Published: Saturday, Oct. 6 2012 12:00 a.m. MDT
"in theory"Your theory doesn't match reality, Jeff.
You forgot to factor in competition among financial institutions. Suppose Bank
A decides to loan money out at 10%, and pay 6% interest on savings accounts,
while Bank B loans money at 5% and pays 1% on savings, thus each bank has a 4%
spread. Who is going to borrow money from Bank A? Nobody. Without borrowers,
Bank A cannot make money on its nonexistent loans, yet it still has to pay its
depositors 6% interest. So it goes out of business, and the people who want to
save have to look elsewhere.Try again.
Yeah, that's exactly what our economy needs. More money sitting on the
sideline. We're in a demand side recession. Spending is good.
Jeff, you have just described a paradox of capitalism. Raise loan rates and
consumer spending falls off the face of the earth. No spending and we will never
see the manufacturing sector come back. No manufacturing sector, few good paying
jobs and then no possible saving at any interest rate. Ah, those banks have got
us figured out, haven't they?
Money saved in banks does not "sit on the sidelines." That's true
only if that money isn't puy to good use by the bank. Money put in a
mattress sits on the sidelines. There's a whole world of difference. Money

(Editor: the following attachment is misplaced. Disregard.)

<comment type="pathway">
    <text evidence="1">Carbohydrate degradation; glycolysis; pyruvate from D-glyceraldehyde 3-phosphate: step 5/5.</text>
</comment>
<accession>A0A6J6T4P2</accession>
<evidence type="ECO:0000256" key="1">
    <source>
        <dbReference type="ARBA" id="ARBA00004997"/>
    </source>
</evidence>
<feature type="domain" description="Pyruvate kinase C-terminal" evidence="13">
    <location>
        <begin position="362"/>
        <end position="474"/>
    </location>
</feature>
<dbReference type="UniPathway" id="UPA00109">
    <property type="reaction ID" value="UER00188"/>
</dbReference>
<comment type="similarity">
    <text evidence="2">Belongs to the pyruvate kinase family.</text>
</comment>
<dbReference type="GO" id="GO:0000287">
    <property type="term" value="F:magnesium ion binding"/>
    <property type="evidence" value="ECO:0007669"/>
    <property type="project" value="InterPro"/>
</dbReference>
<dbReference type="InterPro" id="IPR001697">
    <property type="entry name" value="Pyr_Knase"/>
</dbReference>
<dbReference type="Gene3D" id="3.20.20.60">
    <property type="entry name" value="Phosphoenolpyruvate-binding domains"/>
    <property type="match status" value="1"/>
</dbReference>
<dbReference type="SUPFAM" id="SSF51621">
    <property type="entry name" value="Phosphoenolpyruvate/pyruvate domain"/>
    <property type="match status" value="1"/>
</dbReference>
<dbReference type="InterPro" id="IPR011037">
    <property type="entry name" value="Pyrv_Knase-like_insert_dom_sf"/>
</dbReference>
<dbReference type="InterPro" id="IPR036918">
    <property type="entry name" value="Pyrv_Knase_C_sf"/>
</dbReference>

saved in banks is NOT removed from the economy,
The fundamental problem with the economy isn't that there isn't enough
savings. Quite the opposite, actually. In aggregate, people are more inclined
to save than to borrow. It is this macro-economic reality that has driven down
interest rates, created weak demand for goods and services, and high
unempoloyment rates.The reason most people don't see this is
because it is the "rich" who control most of the money and are the big
savers. If they put their trillions into savings accounts to live off of 6%
interest, other people will need to borrow trillions who can and will pay more
than 6% in interest on their debt.The problem is, the rich
can't find enough credit-worthy people to loan their money to. So the real
problem isn't low interest rates, it's that too much money is
controlled by too few people. We need a stronger middle-class.
DeseretNews.com encourages a civil dialogue among its readers. We welcome your thoughtful comments.— About comments